Readers of yesterday's newspaper may have seen two separate stories with an interesting, though unremarked upon link. In one, former president Lee Teng-hui (
The link between these stories lies in the history of the Bamboo Union. The gang was formed in the mid-1950s in Yonghe by the disaffected kids of Mainlander parents who banded together to stop themselves getting beaten up by Hoklo hooligans. Perhaps because so many of its members came from military families, the gang was far better organized and more prepared to use violence than its Hoklo rivals, and had soon used its muscle to become a major force in Taipei.
The gang prospered in an atmosphere where the authorities were far more concerned with political dissidence than with basic law and order issues, but it was in 1980 that the Bamboo Union really made it to the big time. In the late 1970s, the democracy movement and tangwai activism, as exemplified by the Chungli incident in 1977 and the Kaohsiung Incident two years later, had been getting more and more vigorous. In the wake of the Kaohsiung Incident, high-ranking Chinese Nationalist Party (KMT) officials met with Chen Chi-li (
It was a typical "white glove" operation. The government realized it was getting an ugly reputation through its repressive tactics, and so gave the Bamboo Union a degree of impunity in return for being able to use the gang's muscle against the democracy movement. The most notorious result of this was the slaying of the writer Henry Liu (
As Taiwan started to democratize, gang connections became useful to the KMT in a different way. The KMT decided that as it actually had to fight elections, then it might as well load the dice in its favor. So it relied on its gang connections -- indeed still does -- to buy votes. The problem was that the party also had to be seen by the public as doing something about crime and public order. As a result it had the interesting technique of using the gangs when it wanted, and throwing some high level mem-bers in jail when it needed to buff up its law and order credentials.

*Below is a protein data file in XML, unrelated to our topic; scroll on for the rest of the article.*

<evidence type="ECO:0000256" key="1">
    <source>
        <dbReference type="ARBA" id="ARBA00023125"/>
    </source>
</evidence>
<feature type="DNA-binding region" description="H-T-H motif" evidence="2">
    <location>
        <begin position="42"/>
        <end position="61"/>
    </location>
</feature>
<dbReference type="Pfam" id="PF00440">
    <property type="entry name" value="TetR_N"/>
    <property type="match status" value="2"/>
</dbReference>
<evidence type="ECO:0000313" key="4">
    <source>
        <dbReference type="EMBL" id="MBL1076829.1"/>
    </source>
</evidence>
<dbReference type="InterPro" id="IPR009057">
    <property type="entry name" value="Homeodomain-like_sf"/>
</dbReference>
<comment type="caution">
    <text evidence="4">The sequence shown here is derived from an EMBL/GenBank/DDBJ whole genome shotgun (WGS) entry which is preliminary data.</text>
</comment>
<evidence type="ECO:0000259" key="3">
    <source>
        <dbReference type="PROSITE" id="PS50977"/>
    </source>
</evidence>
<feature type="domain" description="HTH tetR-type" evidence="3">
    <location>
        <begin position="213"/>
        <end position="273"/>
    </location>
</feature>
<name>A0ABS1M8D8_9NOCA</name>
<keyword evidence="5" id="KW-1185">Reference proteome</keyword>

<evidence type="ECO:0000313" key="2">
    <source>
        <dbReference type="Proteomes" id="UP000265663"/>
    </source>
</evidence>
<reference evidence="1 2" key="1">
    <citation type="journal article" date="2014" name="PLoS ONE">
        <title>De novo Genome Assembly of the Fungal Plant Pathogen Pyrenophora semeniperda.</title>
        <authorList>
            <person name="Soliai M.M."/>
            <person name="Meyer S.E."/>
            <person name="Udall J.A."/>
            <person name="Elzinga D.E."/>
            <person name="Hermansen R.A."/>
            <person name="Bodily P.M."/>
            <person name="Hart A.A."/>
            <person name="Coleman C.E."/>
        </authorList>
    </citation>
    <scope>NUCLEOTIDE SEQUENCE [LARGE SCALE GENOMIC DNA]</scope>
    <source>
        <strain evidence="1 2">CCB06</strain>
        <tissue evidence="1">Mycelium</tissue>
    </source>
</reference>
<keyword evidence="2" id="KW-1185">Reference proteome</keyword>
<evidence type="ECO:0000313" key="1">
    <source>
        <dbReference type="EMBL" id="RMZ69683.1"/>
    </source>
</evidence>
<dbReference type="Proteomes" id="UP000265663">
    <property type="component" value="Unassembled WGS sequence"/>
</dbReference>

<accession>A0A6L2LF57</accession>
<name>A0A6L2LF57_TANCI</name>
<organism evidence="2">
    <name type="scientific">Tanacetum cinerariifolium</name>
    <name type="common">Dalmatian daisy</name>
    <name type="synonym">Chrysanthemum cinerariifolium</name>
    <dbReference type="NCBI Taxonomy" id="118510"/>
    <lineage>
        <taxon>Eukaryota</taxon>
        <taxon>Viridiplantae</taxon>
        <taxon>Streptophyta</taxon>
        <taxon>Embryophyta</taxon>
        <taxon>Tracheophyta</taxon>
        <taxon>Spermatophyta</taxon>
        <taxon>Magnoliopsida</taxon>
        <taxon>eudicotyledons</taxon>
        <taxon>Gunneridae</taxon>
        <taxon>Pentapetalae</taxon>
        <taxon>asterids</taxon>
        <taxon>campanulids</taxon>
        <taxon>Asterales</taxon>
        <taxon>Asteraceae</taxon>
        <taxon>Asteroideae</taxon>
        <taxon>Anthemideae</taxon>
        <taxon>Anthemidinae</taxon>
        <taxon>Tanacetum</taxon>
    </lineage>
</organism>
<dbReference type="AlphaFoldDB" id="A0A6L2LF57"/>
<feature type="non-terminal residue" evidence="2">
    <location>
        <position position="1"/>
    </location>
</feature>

The gangsters soon learned that rather than simply enjoying the KMT's mercurial protection, they could enjoy more protection by entering politics themselves and availing themselves of the constitutional protection from arrest elected officials enjoyed.
And so we end up with a legislature dominated by a party extensively connected to racketeers, many of whose legislators are racketeers themselves. This should not be a surprise. Corruption and violence have always been the KMT's stock in trade.
If Taiwan had anything like the US' Racketeering Influenced and Corrupt Organization Act, being a member of the KMT could be made a criminal offense. The government would shy away from this because it would face criticism abroad for "anti-democratic" behavior. But the KMT is not a political party as these are generally understood elsewhere; rather it is, as it has always been, an organized crime syndicate masquerading as a political party. And as such there are very real questions about whether, once it looses control of the legislature and some hard-hitting laws can be put on the books, it should be allowed to exist at all.